Environment Modules: provides dynamic modification of a user's environment
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Modules, provides dynamic modification of a user's environment

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The Modules package is a tool that simplify shell initialization and lets users easily modify their environment during the session with modulefiles.

Each modulefile contains the information needed to configure the shell for an application. Once the Modules package is initialized, the environment can be modified on a per-module basis using the module command which interprets modulefiles. Typically modulefiles instruct the module command to alter or set shell environment variables such as PATH, MANPATH, etc. modulefiles may be shared by many users on a system and users may have their own collection to supplement or replace the shared modulefiles.

Modules can be loaded and unloaded dynamically and atomically, in an clean fashion. All popular shells are supported, including bash, ksh, zsh, sh, csh, tcsh, fish, as well as some scripting languages such as tcl, perl, python, ruby, cmake and r.

Modules are useful in managing different versions of applications. Modules can also be bundled into metamodules that will load an entire suite of different applications.

Quick examples

Here is an example of loading a module on a Linux machine under bash.

$ module load gcc/6.1.1
$ which gcc
$ /usr/local/gcc/6.1.1/linux-x86_64/bin/gcc

Now we'll switch to a different version of the module

$ module switch gcc gcc/6.3.1
$ which gcc

And now we'll unload the module altogether

$ module unload gcc
$ which gcc
gcc not found

Now we'll log into a different machine, using a different shell (tcsh).

% module load gcc/6.3.1
% which gcc

Note that the command line is exactly the same, but the path has automatically configured to the correct architecture.

Getting things running

To learn how to install modules see INSTALL.txt for Unix system or INSTALL-win.txt for Windows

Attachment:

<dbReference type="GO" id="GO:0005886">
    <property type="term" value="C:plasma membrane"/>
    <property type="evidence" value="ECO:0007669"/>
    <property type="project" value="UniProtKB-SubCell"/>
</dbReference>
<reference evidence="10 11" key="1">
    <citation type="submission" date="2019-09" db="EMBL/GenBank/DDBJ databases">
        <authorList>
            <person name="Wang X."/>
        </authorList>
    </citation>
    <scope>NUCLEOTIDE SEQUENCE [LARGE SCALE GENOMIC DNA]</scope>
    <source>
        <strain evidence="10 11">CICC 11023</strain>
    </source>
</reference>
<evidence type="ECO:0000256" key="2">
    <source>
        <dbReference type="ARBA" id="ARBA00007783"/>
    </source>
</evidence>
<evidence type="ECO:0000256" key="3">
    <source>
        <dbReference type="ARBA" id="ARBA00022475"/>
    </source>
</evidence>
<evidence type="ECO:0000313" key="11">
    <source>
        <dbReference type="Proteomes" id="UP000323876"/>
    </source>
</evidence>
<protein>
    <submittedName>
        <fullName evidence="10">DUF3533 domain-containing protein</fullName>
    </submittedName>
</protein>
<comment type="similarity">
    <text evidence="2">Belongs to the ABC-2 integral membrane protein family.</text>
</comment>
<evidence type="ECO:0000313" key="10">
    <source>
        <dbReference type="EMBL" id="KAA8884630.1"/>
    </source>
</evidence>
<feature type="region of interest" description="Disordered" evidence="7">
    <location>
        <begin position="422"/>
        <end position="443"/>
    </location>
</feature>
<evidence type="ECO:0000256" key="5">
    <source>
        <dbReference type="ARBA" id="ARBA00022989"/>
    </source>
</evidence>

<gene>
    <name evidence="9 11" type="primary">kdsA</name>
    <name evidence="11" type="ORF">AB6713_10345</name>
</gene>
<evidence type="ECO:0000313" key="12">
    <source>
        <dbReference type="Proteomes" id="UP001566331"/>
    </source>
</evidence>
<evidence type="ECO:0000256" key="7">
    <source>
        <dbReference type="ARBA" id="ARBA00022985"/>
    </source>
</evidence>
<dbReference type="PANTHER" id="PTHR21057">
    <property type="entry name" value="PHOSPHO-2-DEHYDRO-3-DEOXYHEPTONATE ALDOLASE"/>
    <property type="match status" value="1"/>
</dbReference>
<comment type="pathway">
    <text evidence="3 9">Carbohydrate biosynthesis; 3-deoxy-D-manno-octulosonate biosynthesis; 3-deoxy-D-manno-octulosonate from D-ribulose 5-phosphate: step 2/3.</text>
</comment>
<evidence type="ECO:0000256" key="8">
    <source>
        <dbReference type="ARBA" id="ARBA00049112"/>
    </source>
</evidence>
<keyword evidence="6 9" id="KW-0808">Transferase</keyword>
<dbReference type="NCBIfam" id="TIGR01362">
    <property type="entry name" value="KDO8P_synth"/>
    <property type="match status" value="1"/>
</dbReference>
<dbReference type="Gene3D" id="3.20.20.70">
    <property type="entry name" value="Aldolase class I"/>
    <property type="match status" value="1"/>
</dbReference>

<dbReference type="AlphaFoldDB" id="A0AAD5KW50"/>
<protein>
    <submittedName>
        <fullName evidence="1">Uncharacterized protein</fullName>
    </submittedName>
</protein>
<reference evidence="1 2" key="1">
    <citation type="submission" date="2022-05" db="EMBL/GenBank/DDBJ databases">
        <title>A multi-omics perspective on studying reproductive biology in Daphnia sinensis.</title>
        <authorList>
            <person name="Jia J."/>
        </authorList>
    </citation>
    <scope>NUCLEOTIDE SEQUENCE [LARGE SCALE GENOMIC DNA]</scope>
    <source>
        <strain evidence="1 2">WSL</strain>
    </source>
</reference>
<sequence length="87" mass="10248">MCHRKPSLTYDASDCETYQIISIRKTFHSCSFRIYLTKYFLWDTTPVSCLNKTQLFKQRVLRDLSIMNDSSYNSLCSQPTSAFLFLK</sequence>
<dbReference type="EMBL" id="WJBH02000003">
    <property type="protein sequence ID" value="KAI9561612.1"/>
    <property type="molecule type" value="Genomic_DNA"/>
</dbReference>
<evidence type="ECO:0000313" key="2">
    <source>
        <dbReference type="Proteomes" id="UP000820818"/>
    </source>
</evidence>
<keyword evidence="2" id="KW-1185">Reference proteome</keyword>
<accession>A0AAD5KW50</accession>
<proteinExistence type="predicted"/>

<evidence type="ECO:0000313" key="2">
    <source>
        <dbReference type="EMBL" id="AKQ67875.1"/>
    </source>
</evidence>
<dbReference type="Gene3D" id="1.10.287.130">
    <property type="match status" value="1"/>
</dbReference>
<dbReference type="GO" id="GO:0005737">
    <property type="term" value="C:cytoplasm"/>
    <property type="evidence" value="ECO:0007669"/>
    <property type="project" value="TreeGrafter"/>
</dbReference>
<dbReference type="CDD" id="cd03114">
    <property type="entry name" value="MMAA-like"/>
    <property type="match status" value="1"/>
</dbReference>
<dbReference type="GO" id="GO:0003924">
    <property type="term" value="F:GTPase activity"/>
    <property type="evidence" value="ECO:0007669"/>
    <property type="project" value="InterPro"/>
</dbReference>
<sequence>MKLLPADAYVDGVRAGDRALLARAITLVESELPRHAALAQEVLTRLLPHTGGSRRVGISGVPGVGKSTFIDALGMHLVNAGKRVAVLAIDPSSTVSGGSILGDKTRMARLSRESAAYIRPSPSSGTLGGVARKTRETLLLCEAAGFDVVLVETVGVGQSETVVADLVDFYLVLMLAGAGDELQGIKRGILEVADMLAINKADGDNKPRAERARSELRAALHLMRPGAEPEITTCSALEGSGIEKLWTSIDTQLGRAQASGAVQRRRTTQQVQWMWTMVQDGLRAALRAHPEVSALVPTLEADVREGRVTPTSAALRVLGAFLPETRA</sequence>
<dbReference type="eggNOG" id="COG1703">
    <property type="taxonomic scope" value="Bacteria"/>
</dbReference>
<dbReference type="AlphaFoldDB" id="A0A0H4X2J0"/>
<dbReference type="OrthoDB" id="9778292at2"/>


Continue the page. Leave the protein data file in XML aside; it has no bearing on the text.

To have things running efficiently you will need a lot of additional setup. For an example take a look at doc/example.txt which explains how things have been setup at the University of Minnesota computer science department.


  • Tcl >= 8.4


Modules is distributed under the GNU General Public License version 2 (GPL v2). Read the file COPYING.GPLv2 for details.


Look at NEWS for summarized information regarding the changes brought by each released version. Look at ChangeLog for detailed information regarding changes.

The doc directory contains both the paper and man pages describing the user's and the module writer's usage. To generate the documentation files, like the man pages (you need Sphinx >= 1.0 to build the documentation), just type:

$ ./configure
$ make -C doc all

The following man pages are provided:

module(1), modulefile(4)

Test suite

Regression testing scripts are available in the testsuite directory (you need dejagnu to run the test suite):

$ ./configure
$ make test

Once modules is installed after running make install, you have the ability to test this installation with:

$ make testinstall

Transition from v3.2

Starting from v4.0, the Modules project provides the module command based on the native Tcl implementation as main version instead of the traditional C version. The full Tcl rewrite of the Modules package, previously called Modules-Tcl, was started in 2002 and has now reached maturity to take over the binary version in order to push forward the module concept.

All new releases are in fact double-releases as they also ship the latest stable version of the traditional C flavor of modulecmd. This compatibility version is labeled 3.2.11 as it is based on 3.2.10 with addition of widely used patches. The compatibility version builds and installs by default along with the new main version (v4 or later). Same initialization scripts are shared between compatibility and new main versions and a switchml shell function enables to swap from one module flavor to another.

If you are moving from Modules 3.2 to 4.0 or later, please look at the MIGRATING document. It provides an outlook of what has changed between the 2 versions. Both v3.2 and >=v4.0 are quite similar and transition to the new major version should be smooth. Slights differences may however be noticed in a few use-cases and the migration guide provides details about them.


Web site:


Online documentation:


GitHub source respository:


GitHub Issue tracking system:


SourceForge project page:



Current core developers and maintainers are:

The following people have notably contributed to Modules and Modules would not be what it is without their contributions:

  • Mark Lakata
  • Harlan Stenn
  • Leo Butler
  • Robert Minsk
  • Jens Hamisch
  • Peter W. Osel
  • John L. Furlani